Outsource or Do-It-Yourself?   Yes, you can set up an in-house online donation page within your current campaign website.  Most likely, it will perform well and get the job done.  But, there are highly specialized vendors that offer inexpensive e-commerce financial transaction products and services that are designed to serve the needs of nonprofits and political campaigns.   These outsourced software programs are available for a song and they are loaded with features.

 

Beyond that, there's speed, banking services and security.  Outsourcing will get you up and accepting money almost immediately in a safe, secure online environment.   

 

Embrace Outsourcing.  The market for “Software As A Service” (SaaS) or “on-demand” software is exploding.  Simply put, why pay for expensive, packaged software when you can rent it? you only pay for what you use, when you use it.   These types of vendors are called ASPs, or Application Service Providers…and they have never been more popular.  Especially for political campaigns.

 

Why?  Because they substantially increase your online capabilities while reducing your cost of accepting donations and conducting business online.  For example, custom screens are available to assist in complying with Federal and State Election requirements.  Detailed financial reports are available 24/7 in real time.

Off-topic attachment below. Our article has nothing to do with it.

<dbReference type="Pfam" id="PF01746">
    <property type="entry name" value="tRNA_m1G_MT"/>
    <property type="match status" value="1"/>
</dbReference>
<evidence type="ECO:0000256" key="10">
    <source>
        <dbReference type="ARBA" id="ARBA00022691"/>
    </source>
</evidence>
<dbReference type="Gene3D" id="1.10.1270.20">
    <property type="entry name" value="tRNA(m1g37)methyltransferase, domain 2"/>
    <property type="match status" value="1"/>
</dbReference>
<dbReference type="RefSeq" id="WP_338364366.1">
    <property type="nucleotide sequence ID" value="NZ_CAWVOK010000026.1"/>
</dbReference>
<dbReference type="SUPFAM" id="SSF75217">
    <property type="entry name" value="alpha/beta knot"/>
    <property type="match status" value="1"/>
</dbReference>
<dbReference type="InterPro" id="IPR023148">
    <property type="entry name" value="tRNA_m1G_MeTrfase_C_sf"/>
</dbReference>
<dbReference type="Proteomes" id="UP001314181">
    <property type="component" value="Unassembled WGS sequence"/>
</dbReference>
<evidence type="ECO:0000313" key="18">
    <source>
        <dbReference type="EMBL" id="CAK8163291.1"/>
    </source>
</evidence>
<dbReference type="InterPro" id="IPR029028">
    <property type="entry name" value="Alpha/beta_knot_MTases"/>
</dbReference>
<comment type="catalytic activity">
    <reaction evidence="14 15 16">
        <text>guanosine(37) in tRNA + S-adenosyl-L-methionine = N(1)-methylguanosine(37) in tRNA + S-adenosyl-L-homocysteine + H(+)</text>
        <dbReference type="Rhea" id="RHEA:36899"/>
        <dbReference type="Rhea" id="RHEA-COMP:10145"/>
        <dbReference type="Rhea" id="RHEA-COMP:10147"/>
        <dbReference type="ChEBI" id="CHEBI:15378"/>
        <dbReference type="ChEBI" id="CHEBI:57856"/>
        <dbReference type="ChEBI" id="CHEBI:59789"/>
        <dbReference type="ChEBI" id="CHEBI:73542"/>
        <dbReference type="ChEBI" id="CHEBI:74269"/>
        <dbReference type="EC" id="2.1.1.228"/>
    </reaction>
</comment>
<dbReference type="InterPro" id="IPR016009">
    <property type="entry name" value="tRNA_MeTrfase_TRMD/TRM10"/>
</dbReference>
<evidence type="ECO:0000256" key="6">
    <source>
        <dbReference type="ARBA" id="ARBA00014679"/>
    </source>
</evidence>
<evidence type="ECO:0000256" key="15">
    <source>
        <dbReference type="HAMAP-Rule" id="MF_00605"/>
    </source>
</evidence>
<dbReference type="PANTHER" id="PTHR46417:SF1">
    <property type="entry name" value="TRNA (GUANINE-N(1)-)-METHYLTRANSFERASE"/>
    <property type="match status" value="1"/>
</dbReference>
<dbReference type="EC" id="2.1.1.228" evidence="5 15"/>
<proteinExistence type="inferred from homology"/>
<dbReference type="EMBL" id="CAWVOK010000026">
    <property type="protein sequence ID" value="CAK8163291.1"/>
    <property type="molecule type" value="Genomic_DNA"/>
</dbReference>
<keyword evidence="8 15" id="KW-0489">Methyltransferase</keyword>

What's more, pay-as-you-go applications mean no servers for your campaign to maintain, little or no capital for software licenses and no upgrades.  For once, you can stop piling IT costs and banking complexity onto your campaign.  In sum, hosted services will deliver deep functionality with very little maintenance at a very low cost.  Exactly what most of us want and need. 

 

What to look for in an ASP vendor.  There are a number of excellent vendor choices that allow political organizations and campaigns to accept credit card contributions, accept payment of fees, and even manage events, sell tickets, sell and ship campaign products and much more.  But beware.  There are many that are over-priced and unimpressive.  So shop carefully.